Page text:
How To Spot (And Treat) Skin Purging

Peach background with text that reads: Purging VS. Breakouts

Skin purging is one of the more annoying parts of the skin world. You treat your skin to a fancy new product expecting to be rewarded with outrageously glowing skin but instead? You’re greeted by a (temporary) group of breakouts. Great.

As frustrating as it is, when you start playing with active ingredients, skin purging can happen. It’s normal and no cause for alarm. But it can be difficult to tell the difference between a purge and a breakout, so we’ve called on Dermal Therapist Yadira Cauchi to help us figure out the difference once and for all.

What is skin purging?

“Skin purging is a reaction that is triggered by active ingredients,” says Cauchi. “Generally when you start a new treatment or product that encourages skin cell turnover.” 

Basically what happens during a purge is that your skin cell turnover speeds up very quickly. This results in the skin shedding faster than you’re used to and brings any congestion lurking right up to the surface.

Retinoids, benzoyl peroxides, and exfoliants (AHAs, BHAs, PHAs) are the kinds of ingredients that can cause a skin purge, however a purge can’t always be blamed on just one single product or treatment. Cauchi notes that often going too hard too soon with an entirely new routine your skin wasn’t ready for is also a common cause of skin purging.

How to spot skin purging

The congestion you experience while your skin is purging should just look like pustules or whiteheads, says Cauchi.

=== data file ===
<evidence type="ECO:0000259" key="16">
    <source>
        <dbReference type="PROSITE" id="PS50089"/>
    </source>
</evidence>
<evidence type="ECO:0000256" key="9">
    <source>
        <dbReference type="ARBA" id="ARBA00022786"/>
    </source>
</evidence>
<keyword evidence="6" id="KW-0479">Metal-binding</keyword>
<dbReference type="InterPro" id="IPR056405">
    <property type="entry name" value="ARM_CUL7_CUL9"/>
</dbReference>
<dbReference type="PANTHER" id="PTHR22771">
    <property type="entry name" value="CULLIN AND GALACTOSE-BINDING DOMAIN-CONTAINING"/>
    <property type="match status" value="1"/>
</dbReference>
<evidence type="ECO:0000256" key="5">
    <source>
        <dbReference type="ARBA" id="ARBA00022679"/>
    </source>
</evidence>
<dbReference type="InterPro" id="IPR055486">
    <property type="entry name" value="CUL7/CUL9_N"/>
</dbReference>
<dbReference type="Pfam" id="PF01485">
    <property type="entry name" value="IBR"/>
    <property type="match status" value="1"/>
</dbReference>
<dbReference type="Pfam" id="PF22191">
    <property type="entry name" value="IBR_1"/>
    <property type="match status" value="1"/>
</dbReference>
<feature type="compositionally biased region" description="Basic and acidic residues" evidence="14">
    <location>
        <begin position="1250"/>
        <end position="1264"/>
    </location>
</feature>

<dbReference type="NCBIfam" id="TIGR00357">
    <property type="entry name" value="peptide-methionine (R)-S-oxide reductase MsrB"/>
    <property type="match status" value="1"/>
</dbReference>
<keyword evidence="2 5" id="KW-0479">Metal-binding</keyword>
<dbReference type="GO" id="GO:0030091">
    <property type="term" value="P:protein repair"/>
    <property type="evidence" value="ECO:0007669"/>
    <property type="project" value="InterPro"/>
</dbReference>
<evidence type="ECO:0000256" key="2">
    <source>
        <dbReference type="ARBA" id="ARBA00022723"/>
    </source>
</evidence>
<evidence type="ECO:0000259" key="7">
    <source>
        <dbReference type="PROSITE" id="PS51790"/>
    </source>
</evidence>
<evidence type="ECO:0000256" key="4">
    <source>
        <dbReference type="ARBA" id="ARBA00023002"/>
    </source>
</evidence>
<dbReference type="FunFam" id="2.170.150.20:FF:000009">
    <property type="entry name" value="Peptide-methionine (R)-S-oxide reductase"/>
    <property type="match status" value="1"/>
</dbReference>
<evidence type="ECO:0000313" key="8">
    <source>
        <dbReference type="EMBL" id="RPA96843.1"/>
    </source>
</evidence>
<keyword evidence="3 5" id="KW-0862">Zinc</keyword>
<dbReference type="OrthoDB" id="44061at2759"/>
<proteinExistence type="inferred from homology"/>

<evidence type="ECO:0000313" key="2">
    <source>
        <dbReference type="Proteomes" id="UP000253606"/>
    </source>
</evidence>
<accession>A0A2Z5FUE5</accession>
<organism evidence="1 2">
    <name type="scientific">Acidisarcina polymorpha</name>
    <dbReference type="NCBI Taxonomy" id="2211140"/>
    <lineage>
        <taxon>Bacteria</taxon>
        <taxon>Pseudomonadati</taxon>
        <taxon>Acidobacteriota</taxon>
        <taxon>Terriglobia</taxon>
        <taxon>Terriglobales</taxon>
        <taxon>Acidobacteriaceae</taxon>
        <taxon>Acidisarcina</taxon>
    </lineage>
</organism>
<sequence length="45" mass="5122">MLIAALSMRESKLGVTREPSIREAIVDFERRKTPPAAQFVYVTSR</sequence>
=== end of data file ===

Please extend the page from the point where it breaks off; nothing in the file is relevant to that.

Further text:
Whiteheads and pustules are similar in appearance, the key difference is that the area around a pustule will appear red and more inflamed than your average whitehead, which are typically small and will come and go quickly.

Another way to spot a purge is based on how long they lurk on your face. “How long skin purging lasts honestly depends on the person, their skin and the products they’re using,” explains Cauchi, noting that generally speaking anywhere between two and six weeks is expected. 

Closed comedones - which will appear as small bumps on the skin - may also add some time onto the healing process as well. Which makes patience and a trustworthy exfoliant total essentials.

Can you prevent a purge?

Unfortunately there’s no foolproof formula to stop skin purging. Everyone’s skin is different and will react to new ingredients, products, and routines differently. The best thing you can do is go slow when you welcome new actives into your daily face party. And as with all new products, patch test first to figure out if it’s right for your skin before you start slathering it all over your face.

Telling the difference between skin purging and a breakout

Although it’s possible adding a new product to your routine will result in a temporary purge, that’s not to say that all breakouts are your new products’ fault. This is what Yads recommends to keep in mind when trying to figure out the difference:

  1. Review Your Routine
    Does it include any of the ingredients mentioned above? (Chemical exfoliants, retinoids, etc.) If your newfound breakouts line up with you introducing a brand new BHA or a Vitamin A then it’s very possible your skin is purging.

  2. Take Note Of Timings
    Keep an eye on how long your breakouts hang around on your face, remembering that anywhere between two–six weeks is normal for purging. 

When to call it quits with a new product

Unfortunately sometimes no matter how much we want to like something, it just isn't right for our skin. “If your skin is breaking out and you’re also experiencing redness, itching, flaking, stinging or burning then the product or treatment isn’t the right thing for you,” says Cauchi. 

If your skin starts to feel rough and has tiny bumps, you may be experiencing dermatitis, she adds. If ever in doubt, pause the new products and reach out to a trusted skin expert for personal advice.

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